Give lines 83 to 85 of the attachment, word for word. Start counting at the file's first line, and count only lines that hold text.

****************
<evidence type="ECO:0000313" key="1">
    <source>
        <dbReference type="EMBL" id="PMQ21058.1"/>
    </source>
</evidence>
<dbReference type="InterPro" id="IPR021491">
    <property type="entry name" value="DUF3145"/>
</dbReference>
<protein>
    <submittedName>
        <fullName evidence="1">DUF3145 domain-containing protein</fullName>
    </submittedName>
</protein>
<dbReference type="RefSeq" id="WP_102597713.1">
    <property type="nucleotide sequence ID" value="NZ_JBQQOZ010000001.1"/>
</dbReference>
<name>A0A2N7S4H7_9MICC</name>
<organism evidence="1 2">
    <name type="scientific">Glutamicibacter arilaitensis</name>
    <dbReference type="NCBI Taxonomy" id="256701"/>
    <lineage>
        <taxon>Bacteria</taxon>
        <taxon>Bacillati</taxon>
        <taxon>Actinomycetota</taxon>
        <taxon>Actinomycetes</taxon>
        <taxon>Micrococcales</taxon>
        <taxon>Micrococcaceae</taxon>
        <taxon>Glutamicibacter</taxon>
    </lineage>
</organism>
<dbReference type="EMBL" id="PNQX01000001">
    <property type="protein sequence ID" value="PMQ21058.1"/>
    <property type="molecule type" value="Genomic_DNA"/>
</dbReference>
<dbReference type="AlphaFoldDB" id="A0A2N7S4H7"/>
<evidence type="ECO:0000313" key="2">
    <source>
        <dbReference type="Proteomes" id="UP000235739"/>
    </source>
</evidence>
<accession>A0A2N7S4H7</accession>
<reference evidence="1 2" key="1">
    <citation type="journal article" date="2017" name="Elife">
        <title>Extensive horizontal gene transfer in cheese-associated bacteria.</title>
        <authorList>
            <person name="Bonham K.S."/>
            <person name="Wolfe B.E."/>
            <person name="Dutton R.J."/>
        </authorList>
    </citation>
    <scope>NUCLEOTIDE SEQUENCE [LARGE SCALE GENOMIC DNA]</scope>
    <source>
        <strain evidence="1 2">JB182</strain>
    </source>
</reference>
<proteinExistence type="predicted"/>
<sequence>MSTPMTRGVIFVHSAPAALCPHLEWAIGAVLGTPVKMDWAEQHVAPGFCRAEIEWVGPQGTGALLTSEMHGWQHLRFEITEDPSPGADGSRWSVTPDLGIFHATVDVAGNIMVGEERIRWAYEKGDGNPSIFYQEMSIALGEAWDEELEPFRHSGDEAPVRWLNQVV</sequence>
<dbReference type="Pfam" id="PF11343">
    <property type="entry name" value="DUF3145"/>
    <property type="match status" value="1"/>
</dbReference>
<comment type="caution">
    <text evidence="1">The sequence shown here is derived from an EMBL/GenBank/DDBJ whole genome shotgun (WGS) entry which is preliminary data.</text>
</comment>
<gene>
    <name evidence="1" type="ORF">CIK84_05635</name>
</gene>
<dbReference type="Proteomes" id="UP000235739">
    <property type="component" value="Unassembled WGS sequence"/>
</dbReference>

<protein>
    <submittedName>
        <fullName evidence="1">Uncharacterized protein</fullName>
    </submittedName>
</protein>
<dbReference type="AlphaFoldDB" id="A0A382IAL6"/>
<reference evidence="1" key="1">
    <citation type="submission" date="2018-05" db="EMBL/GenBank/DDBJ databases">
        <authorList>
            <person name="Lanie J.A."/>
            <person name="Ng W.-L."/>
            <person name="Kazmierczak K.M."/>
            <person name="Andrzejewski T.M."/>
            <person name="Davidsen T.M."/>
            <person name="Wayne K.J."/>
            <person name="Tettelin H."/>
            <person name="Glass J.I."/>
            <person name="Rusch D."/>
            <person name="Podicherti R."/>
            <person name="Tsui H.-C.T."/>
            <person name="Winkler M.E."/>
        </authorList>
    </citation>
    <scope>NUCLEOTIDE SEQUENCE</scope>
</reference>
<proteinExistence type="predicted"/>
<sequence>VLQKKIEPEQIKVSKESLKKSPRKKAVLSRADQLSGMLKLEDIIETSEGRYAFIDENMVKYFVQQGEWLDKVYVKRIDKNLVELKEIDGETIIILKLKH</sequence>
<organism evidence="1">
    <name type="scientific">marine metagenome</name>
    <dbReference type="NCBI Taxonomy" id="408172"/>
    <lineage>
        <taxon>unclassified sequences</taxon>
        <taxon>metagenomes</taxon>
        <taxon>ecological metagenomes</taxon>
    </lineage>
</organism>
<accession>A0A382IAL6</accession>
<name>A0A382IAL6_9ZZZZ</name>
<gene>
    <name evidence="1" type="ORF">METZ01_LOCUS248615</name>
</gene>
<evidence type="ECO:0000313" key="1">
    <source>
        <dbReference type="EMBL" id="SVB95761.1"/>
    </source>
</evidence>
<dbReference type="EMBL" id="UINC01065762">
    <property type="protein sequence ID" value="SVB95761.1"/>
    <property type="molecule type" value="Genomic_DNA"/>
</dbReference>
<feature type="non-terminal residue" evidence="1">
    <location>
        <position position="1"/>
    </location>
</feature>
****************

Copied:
            <person name="Andrzejewski T.M."/>
            <person name="Davidsen T.M."/>
            <person name="Wayne K.J."/>